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Old 10-22-2003, 08:02 PM   #29
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Really, Thanks Again!!

i appreciate ALL opinions, and thoughts. I have not been scared off and understand that this is a public forum, but as a new member and hopefully future a/s'er this is a great forum that you have...i 'll be back... as things progress.

marek
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Old 10-22-2003, 08:12 PM   #30
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Good for you, we look forward to hearing how things progress. Addicts like us like nothing better than to drag others down with us I'll let you in on a little secret I didn't realize when I first came here (though you probably have caught on now) - nothing gets people heated up quicker than asking about tow vehicles, unless it's asking which hitch is best. LOTS of opinions, all well intentioned. Then you take them all and do what you want with them. When I was looking for a full size van as a tow vehicle, someone I considered an expert told me don't do it, they're geared all wrong, they're not made to tow, you'll hate it, etc. But you know what? I got one anyway, and we love it. In fact we're heading out this weekend for a little storm-watching at the beach.

Good luck in your search!
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Old 10-23-2003, 10:27 AM   #31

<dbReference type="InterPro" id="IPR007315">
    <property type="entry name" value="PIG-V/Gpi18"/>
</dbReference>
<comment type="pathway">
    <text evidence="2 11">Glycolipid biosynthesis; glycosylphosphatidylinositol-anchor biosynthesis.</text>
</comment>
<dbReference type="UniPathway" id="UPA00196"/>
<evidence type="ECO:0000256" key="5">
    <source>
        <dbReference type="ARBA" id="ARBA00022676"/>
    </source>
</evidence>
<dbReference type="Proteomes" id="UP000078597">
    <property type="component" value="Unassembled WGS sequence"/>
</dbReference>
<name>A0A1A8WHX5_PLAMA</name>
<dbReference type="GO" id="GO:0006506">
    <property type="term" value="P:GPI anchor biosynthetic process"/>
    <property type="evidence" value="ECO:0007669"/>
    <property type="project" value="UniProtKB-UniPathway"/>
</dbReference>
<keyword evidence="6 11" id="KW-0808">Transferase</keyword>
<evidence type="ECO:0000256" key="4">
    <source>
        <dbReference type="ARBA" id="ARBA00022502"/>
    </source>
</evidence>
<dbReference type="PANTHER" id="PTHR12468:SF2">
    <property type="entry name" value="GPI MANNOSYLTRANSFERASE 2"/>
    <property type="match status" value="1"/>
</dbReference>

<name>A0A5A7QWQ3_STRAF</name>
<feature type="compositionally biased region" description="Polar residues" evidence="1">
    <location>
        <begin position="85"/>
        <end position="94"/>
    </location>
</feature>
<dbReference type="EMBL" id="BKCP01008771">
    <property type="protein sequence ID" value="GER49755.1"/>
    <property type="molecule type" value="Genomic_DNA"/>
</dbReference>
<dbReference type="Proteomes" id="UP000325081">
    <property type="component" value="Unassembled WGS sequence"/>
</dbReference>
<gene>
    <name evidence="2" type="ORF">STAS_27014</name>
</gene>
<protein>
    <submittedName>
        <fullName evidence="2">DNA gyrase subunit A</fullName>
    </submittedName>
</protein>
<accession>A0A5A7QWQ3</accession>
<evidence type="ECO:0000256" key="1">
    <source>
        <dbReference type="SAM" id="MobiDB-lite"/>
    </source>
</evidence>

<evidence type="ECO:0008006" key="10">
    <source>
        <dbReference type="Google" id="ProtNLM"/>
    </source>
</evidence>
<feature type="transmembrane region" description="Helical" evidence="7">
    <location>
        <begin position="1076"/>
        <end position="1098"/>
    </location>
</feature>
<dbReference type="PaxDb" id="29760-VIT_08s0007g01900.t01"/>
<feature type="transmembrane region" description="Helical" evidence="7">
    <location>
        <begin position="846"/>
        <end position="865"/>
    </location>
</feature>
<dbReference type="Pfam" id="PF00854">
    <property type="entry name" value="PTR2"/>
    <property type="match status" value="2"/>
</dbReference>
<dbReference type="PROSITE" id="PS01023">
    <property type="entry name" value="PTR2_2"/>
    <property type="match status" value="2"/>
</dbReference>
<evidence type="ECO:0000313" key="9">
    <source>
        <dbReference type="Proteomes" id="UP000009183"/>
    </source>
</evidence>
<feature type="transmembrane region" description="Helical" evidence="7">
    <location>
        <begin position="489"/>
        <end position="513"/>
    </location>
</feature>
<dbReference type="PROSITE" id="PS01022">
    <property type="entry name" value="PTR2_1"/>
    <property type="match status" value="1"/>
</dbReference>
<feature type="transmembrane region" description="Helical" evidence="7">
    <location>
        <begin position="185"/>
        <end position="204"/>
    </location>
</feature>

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Re: v6 Ford Explorer haul a 19' bambi ?

Quote:
Originally posted by Marek
Hi,
My wife recently fell in love with Bambi and has started looking for one to call her own. Before going to a dealer I needed to know if anyone is using a v6 suv with a 19' Bambi and how does it do? We have '03 Explorer V6 4x4 with class 3 hitch. The manual states towing limit is around 2500 lbs for this model?

ALso does anyone know what a 03/04 19' Bambi weights?
Having owned both a 99 Bambi and an 02 Explorer I guess I'll stick my nose in.

A 19' Bambi weighs 3600 lbs dry and has a 4500 lb GVWR.

When I bought my Bambi in April 99 I owned a 2WD Ford Ranger pickup with the 4.0 V6 (older pushrod engine-about 160 HP) with a 5-speed manual trans & 3.55 gears. I KNEW that Ford's tow rating for my truck was only 3500 lbs (because of the manual trans, about 5500 lbs with an auto) but I decided to use it anyway. To make matters worse I had replaced the original 225/70-14 tires with a set of 235/75-15s. Solo the truck handled the larger tires OK, but I could definitely tell. I also promised myself that I would change the rear axle ratio after I brought the trailer home.

As expected the truck was a DOG pulling the trailer with the 3.55 gears. So I had a set of 4.10 gears installed and corrected the speedometer (something I had never done for the larger tires). The difference was ABSOLUTELY AMAZING! The truck solo had more power than I ever remembered it having before the tire & wheel swap and the gas mileage stayed about the same.

That truck did a good job with my Bambi. On my first trip (with the trailer) I drove from The San Francisco Bay Area east through Sacramento then took US50 to South Lake Tahoe. I had no trouble keeping up with traffic even while climbing on hwy 50. I ended up replacing the Ranger with a Chevy Silverado for reasons that had very little to do with available power.

I recently owned a 2002 2WD Ford Explorer with the 4.0 V6 (SOHC version-210 HP) with the class V tow package (large receiver, engine & trans coolers, & 3.73 gears). My Explorer was rated to tow about 5,800 lbs. The Explorer had much more power than my Ranger ever did and handled much better. Ford really drops the tow rating for an Explorer without the tow package.